By a 3-2 vote Thursday, the Federal Communications Commission has begun proceedings to adopt a new set of rules designed to give regulators greater authority in mandating how broadband Internet services can be classified and delivered by service providers.
“There are three simple keys to our broadband future,” said FCC Chairman Tom Wheeler in a public statement Thursday [PDF]. “Broadband networks must be fast. Broadband networks must be fair. Broadband networks must be open.”
Democrats on the Commission voted to follow President Obama’s suggestions on the net neutrality issue last November. On a party line vote, the FCC is ordering that broadband Internet service will be treated as a telecommunications service rather than an information service, as the law presently defines those terms.
That change in classification would, at least theoretically, permit the FCC to enforce mandates on how ISPs deliver broadband Internet service to their customers, as well as what measures ISPs will not be allowed to take to manage that service.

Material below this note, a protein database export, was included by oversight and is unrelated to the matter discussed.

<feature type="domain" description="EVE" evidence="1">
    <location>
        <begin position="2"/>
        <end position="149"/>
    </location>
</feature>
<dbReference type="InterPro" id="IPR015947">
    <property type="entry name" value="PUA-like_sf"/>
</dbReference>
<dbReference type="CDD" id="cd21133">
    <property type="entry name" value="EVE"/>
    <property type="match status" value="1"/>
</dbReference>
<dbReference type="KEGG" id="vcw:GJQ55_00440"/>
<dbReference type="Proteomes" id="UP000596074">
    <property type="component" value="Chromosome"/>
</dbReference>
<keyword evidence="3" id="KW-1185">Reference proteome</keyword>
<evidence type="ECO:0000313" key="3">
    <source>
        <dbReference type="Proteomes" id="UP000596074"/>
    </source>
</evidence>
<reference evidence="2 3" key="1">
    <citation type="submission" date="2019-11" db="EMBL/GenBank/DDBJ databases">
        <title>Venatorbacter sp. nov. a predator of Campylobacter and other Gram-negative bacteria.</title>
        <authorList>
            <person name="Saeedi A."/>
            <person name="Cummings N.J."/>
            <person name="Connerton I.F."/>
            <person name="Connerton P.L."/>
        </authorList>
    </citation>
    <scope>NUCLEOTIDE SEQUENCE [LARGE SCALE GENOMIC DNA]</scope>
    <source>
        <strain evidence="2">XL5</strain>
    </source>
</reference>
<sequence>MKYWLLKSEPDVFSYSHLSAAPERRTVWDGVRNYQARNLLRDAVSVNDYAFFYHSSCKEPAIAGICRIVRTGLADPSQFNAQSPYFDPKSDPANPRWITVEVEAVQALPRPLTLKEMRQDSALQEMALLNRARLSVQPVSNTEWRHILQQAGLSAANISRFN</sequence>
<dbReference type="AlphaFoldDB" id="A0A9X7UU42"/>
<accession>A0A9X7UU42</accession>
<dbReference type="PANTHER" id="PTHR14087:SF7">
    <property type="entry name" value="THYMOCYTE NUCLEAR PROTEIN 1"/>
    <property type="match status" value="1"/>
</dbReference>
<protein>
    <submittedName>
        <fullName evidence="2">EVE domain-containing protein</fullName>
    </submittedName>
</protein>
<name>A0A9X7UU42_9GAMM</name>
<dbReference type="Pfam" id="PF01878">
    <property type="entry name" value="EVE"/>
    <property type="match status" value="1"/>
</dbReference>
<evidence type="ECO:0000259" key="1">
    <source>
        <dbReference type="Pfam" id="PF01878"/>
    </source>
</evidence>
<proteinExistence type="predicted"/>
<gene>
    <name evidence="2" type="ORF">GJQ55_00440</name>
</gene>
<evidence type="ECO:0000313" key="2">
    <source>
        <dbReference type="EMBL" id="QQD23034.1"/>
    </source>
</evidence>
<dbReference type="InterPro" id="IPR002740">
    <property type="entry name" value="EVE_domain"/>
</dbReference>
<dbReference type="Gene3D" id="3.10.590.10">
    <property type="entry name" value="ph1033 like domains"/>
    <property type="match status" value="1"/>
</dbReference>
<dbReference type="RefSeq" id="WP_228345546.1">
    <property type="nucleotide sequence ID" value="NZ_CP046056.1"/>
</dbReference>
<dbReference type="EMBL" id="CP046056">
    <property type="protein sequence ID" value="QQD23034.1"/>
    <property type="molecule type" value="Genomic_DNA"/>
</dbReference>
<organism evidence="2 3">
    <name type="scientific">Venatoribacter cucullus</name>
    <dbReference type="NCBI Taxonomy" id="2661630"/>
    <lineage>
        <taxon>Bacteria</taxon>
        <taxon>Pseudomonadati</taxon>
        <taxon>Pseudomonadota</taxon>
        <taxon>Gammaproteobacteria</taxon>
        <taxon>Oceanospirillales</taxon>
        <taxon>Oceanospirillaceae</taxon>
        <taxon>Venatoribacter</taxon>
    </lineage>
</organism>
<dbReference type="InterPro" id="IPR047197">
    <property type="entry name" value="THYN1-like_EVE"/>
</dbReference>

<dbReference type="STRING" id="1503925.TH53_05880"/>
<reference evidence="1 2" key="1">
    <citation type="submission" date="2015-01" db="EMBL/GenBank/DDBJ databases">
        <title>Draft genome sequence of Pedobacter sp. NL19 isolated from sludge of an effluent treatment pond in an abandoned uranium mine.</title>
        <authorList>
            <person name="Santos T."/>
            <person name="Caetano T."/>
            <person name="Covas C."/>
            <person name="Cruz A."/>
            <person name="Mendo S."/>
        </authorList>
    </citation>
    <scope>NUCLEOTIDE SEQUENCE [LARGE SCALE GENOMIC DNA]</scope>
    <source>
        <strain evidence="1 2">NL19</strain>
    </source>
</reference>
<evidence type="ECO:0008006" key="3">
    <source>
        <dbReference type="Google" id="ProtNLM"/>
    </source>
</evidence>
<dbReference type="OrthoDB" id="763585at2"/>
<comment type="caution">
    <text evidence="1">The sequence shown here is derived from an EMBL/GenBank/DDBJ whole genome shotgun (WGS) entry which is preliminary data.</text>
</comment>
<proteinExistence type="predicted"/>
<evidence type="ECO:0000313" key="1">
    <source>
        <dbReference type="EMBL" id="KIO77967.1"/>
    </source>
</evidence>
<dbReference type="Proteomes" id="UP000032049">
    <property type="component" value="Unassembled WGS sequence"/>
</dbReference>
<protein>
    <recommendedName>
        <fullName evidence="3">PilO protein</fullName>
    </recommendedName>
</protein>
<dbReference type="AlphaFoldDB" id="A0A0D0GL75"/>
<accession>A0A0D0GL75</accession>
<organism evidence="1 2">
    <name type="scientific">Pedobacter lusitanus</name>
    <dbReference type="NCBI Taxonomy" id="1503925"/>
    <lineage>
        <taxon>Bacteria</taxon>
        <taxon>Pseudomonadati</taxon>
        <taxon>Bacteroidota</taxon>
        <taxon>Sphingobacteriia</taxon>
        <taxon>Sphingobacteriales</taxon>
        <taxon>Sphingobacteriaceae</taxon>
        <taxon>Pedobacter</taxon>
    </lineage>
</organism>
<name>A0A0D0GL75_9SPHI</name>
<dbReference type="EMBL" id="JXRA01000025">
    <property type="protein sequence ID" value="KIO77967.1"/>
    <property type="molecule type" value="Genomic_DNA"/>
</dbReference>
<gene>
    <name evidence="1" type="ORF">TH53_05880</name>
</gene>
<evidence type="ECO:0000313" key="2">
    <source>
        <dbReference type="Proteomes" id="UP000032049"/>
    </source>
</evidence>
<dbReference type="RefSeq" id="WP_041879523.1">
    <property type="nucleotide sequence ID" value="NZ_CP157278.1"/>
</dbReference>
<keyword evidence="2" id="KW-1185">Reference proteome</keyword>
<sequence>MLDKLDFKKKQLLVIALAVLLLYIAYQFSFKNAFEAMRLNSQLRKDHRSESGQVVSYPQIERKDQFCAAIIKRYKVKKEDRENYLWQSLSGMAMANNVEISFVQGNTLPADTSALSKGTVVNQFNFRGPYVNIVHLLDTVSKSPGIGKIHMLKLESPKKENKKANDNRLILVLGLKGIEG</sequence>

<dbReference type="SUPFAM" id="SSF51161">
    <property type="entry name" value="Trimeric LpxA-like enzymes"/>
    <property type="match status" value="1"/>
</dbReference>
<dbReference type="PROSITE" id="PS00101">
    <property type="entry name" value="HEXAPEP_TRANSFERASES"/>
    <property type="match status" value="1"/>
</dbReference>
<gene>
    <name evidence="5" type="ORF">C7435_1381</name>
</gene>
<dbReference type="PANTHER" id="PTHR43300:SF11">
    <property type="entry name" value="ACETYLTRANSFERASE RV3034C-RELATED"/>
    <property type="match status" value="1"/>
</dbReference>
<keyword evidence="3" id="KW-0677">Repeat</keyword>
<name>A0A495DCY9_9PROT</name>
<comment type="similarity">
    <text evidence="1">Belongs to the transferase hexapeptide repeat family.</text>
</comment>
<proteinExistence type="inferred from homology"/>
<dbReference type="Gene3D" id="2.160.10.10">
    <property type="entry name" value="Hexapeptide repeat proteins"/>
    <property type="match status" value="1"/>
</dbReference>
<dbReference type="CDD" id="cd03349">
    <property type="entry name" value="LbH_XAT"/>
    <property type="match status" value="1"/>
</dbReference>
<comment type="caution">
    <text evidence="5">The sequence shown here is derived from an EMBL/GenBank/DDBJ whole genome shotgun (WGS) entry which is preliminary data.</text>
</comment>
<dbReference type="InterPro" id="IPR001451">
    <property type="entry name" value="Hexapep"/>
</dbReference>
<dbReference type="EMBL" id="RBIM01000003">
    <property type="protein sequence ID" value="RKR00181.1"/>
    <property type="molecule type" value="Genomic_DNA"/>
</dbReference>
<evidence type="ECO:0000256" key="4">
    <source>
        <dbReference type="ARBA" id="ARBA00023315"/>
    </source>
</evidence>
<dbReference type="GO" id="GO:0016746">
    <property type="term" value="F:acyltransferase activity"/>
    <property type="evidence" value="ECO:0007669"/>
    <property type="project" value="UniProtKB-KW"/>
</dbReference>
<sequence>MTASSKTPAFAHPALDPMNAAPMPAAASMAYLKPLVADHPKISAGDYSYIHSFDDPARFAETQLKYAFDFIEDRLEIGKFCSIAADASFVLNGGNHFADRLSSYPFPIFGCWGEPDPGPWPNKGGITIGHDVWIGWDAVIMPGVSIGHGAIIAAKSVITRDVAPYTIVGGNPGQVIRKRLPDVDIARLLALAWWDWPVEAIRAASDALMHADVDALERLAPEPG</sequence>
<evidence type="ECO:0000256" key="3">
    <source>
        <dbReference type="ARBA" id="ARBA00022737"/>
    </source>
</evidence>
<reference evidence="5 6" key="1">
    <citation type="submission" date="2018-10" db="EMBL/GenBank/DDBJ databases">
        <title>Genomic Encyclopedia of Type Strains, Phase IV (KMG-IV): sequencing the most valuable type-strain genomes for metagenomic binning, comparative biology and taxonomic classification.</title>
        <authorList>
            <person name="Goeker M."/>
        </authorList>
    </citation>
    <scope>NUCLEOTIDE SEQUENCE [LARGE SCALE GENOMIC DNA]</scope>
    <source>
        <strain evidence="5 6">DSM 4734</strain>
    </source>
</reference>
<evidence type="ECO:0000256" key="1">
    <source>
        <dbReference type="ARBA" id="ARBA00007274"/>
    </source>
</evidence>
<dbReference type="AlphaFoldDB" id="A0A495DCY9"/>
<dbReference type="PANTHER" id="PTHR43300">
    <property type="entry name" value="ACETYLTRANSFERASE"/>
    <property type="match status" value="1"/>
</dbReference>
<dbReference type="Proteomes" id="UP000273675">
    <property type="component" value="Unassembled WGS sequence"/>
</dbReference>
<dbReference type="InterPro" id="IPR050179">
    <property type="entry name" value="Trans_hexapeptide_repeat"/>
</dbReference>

Under the terms of the Telecommunications Act of 1934, as amended in 1996, the FCC’s authority to determine so-called common carrier requirements only apply to telecommunications services such as long distance telephone.
After the FCC ordered Verizon to stop using unreasonable network management techniques deemed unfair to customers, a federal appeals court ruled in January 2014 that it could not apply Title II regulations to what the FCC had already classified a Title I service.